|The much-dreaded Canadian winter is really the most enjoyable period of the whole year, and when it is over one hears of nothing but sorrow that 'winter's noo awa.'|

Miss Macpherson had intended returning to England in October, but was delayed for a time by many calls for service. From Montreal she writes: --

|Strike another note of praise for the answer to the many prayers of our Glasgow fellow-labourers. A friend in Scotland has been stirred up to give 2000 pounds in order to build an Emigration Refuge in that city, that homeless lads may be trained for Canada. Let us unite in asking that ere long similar Homes may be opened in Edinburgh and Liverpool, where poor and oppressed orphans abound. Before returning to you, we trust that corresponding Homes on this side will be in course of preparation, one in the East and another in the West, so that when the 150 young emigrants arrive at Quebec, fifty can proceed at once to each Home for distribution.

|We leave Marchmont accompanied in our mission carriage by two boys; and these two have histories which contain a lesson for all boys. Their antecedents in England were much the same -- orphanage, want of caretakers, misery. One is still self-willed, having no mercy on himself, a runaway from the home in which we had placed him, and was brought to us a second time by the police as homeless. We are now taking him back to his master to hear all about the grievances, and find out that they arose from his determination not to go to school. A boy that does not value the opportunities afforded him, but prefers growing up in ignorance, must suffer for it sooner or later. May all boys who read this determine to apply themselves to every lesson heartily; each difficulty overcome will render it more easy to master the next.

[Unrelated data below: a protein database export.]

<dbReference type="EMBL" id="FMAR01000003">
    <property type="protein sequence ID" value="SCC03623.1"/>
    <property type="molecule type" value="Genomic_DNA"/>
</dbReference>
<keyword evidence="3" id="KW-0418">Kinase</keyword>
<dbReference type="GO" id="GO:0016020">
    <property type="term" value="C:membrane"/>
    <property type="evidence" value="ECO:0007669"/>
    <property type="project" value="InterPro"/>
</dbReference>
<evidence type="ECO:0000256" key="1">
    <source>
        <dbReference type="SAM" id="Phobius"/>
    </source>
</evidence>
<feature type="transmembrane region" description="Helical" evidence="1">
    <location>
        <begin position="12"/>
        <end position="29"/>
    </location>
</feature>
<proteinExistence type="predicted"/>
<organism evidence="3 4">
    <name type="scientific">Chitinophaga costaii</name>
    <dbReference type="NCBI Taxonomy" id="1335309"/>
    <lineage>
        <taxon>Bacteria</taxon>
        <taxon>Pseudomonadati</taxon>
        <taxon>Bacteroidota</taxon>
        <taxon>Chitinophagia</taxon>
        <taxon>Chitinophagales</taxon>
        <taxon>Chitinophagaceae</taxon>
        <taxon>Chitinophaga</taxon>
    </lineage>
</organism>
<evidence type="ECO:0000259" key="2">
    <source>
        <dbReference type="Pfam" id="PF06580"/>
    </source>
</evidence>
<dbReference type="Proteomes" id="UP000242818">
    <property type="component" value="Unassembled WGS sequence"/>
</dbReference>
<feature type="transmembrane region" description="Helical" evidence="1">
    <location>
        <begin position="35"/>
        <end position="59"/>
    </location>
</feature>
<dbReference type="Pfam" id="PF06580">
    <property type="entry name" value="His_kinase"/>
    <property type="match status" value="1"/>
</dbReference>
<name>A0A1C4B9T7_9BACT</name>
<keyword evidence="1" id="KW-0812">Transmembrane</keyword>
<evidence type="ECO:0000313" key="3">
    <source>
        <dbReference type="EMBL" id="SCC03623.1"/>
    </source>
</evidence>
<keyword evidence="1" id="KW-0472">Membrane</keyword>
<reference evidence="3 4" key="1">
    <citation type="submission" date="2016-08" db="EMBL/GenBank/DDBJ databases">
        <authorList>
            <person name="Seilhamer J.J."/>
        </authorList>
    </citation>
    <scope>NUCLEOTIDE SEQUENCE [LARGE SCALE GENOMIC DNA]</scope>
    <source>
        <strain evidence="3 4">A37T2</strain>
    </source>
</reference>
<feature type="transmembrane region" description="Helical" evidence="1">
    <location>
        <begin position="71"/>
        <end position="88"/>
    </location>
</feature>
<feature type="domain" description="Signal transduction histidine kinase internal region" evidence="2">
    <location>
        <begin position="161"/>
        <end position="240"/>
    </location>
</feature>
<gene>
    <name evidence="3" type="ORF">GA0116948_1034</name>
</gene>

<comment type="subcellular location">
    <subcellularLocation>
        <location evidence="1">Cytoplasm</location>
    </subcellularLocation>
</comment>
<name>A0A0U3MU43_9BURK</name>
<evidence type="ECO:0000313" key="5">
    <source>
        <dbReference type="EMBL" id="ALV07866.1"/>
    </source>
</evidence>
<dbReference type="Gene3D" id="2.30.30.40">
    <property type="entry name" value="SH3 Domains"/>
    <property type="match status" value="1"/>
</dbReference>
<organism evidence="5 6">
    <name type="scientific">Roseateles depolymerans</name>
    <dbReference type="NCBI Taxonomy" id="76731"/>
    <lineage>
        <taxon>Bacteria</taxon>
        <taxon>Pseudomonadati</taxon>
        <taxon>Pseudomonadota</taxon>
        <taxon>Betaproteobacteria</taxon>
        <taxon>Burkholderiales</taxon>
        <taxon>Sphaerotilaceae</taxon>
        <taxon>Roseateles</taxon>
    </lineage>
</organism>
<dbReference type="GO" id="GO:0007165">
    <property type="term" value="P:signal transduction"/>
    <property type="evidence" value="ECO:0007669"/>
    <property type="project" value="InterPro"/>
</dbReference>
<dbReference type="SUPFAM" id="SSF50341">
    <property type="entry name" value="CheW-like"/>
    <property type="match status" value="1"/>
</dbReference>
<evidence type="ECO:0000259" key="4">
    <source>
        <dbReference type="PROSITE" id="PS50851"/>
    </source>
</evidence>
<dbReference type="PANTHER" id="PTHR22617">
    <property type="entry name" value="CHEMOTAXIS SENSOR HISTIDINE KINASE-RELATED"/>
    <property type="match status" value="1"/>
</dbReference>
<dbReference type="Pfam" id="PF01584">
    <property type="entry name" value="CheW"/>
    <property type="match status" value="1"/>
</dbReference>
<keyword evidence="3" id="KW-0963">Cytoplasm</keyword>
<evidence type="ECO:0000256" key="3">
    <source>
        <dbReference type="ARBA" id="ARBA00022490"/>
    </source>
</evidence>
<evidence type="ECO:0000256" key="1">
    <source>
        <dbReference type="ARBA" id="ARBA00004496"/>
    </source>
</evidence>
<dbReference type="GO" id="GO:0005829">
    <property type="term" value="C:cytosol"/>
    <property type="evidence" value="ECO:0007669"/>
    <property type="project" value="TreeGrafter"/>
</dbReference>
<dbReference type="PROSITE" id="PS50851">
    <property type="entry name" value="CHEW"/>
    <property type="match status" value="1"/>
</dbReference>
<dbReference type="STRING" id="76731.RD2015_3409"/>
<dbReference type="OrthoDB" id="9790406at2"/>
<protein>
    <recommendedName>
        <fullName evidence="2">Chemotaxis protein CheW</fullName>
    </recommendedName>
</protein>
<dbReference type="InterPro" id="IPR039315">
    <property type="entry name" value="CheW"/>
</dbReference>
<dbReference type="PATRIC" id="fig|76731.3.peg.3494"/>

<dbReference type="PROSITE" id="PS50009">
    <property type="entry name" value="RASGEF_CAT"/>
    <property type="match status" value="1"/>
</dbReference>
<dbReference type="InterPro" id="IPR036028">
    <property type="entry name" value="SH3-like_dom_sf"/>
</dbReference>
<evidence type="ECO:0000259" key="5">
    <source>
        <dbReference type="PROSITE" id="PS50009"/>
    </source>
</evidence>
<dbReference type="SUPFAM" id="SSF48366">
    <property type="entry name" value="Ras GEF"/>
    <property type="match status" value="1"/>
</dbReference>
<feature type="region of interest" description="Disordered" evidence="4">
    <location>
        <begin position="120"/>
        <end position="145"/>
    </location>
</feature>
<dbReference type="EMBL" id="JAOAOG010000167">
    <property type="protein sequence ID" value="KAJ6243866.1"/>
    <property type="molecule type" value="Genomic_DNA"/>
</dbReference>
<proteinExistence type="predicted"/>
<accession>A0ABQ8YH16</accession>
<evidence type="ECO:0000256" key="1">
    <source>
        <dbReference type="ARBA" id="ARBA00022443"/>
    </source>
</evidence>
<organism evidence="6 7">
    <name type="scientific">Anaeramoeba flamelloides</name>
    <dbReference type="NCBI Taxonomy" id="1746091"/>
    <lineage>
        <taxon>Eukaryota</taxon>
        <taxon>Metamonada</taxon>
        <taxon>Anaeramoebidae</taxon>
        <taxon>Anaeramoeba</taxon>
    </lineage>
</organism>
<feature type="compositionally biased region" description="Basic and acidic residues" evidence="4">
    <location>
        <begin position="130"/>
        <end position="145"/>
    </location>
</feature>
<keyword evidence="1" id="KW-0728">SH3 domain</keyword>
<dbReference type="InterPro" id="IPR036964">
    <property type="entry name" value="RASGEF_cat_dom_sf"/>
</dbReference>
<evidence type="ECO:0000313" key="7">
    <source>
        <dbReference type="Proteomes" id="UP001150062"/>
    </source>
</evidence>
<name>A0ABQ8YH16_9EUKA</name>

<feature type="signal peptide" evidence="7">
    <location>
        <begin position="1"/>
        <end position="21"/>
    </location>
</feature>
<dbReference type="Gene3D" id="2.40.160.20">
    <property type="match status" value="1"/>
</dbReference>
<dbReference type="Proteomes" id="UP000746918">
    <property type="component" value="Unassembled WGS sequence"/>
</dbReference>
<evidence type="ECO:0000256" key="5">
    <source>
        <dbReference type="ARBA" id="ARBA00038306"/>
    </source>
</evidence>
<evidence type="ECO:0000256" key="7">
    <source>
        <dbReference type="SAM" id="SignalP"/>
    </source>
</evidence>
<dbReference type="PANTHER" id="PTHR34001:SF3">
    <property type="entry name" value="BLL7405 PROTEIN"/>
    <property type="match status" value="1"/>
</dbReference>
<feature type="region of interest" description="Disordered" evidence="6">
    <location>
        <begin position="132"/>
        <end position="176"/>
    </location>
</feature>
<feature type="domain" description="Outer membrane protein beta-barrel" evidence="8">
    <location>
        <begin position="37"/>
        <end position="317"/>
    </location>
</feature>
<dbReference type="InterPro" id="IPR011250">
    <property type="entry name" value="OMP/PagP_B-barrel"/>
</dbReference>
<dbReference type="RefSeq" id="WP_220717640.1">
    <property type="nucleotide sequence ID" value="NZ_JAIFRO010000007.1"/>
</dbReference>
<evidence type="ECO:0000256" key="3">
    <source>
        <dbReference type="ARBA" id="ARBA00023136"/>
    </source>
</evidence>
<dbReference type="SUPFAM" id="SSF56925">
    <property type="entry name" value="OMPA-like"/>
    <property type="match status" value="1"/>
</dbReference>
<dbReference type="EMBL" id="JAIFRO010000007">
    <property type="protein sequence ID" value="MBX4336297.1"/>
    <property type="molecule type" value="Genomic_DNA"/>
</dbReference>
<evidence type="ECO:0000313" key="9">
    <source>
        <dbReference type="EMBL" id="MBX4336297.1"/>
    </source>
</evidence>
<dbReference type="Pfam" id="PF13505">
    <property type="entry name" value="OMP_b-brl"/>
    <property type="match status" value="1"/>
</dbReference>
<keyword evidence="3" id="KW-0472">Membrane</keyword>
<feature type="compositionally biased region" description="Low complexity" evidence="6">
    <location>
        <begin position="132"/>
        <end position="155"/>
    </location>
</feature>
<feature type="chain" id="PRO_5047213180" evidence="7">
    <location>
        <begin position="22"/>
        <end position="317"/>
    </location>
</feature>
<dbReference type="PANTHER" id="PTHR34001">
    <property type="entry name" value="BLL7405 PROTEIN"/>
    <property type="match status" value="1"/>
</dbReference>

|The other boy was one of the first hundred; he arrived by train from Toronto at midnight, and rang us up, expecting admittance, for he felt that he was coming home to see his friends, his master having given him a holiday. This boy, though utterly alone in the world, snatched by us from a life in London stables, stands there, at fourteen, a self-reliant little man, with his purpose in life clearly defined. He is not many minutes in the house before he discloses the joy it is to come home, and tells us how he has as good a suit of Sunday-clothes to put on as any gentleman.